Catching up on my reading I recently came across a pair of Fortune articles on the vital importance of storytelling for leaders. Management often relies on directing, telling, and bossing – even if politely saying “please.” Leadership seeks to influence thinking and behaviors.
We’ve all found ourselves resisting someone else, not because of what they are saying, but how they are saying it. They may strike us as arrogant, unfeeling, rude, or overly critical. Most of the friction in our relationships comes from the wrong tone of voice. Less effective bosses or managers use position power and get people to do things because they have to. Leaders get people to do the same things because people want to. It’s the same goal, but with a world of difference in execution and long-term results.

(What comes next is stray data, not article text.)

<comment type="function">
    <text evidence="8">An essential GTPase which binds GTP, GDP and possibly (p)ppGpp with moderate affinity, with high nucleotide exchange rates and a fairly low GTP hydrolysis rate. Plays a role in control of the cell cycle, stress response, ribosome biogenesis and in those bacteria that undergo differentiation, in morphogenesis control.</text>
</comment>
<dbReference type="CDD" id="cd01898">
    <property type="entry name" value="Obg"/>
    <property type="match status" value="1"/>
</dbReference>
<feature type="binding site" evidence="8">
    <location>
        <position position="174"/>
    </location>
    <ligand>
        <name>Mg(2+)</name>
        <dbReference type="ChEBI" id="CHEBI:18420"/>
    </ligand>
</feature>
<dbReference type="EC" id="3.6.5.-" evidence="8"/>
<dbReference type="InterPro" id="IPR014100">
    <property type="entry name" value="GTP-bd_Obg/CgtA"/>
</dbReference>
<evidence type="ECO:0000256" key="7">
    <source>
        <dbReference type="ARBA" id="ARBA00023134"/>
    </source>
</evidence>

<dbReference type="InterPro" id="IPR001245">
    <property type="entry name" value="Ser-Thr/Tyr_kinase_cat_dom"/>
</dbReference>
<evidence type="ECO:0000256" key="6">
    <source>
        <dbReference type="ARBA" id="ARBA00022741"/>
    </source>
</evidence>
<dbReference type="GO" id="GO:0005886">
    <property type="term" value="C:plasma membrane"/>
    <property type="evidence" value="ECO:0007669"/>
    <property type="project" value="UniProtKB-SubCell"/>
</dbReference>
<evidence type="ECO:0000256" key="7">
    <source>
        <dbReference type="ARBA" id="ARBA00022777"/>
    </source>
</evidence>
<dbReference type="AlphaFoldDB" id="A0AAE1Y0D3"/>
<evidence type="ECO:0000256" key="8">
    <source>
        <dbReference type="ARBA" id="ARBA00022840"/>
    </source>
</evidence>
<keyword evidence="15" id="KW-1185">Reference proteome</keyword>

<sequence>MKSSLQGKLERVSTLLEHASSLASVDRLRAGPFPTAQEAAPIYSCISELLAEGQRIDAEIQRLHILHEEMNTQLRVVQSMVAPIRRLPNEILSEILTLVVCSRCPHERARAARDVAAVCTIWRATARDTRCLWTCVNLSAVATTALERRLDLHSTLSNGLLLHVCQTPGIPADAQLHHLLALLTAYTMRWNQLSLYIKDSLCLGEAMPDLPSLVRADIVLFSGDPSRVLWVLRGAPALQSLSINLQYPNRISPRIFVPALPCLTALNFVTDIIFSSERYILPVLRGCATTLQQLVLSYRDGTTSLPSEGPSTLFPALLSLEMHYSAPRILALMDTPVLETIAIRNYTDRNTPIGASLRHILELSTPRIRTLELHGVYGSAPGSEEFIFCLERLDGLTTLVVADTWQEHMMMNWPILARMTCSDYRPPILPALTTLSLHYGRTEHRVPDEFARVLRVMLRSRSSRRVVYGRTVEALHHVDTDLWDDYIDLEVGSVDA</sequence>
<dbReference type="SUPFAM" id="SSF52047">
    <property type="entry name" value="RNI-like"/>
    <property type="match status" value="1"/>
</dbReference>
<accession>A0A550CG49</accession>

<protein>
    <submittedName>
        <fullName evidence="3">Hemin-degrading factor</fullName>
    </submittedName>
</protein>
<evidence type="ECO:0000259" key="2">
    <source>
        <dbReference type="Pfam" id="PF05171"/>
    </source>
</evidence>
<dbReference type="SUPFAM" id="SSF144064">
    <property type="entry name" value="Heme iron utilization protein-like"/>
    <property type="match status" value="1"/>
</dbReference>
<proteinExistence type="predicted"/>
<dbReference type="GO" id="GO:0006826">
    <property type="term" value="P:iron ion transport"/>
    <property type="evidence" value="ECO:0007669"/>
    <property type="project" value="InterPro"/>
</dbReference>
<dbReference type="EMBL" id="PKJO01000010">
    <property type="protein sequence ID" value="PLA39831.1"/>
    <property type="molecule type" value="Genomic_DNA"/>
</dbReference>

Since humans first gathered with their tribe around a fire, we’ve deeply craved stories to entertain, instruct, warn, reinforce, or influence. Books, movies, news media, music, social networks, family gatherings, and coffee chats, serve up a wide variety of stories. In today’s workplaces people want less data and information dumps – “headspeak” – and more imagery, metaphors, and stories – “heartspeak.”
Appropriately, Storytelling Lessons from Company Frontlines, uses a few stories to illustrate leadership lessons on stories having a purpose, creating pride and hope, and building trust. How Storytelling Spurs Success has a few more leadership stories and is especially helpful with practical points on selling your story and what to avoid.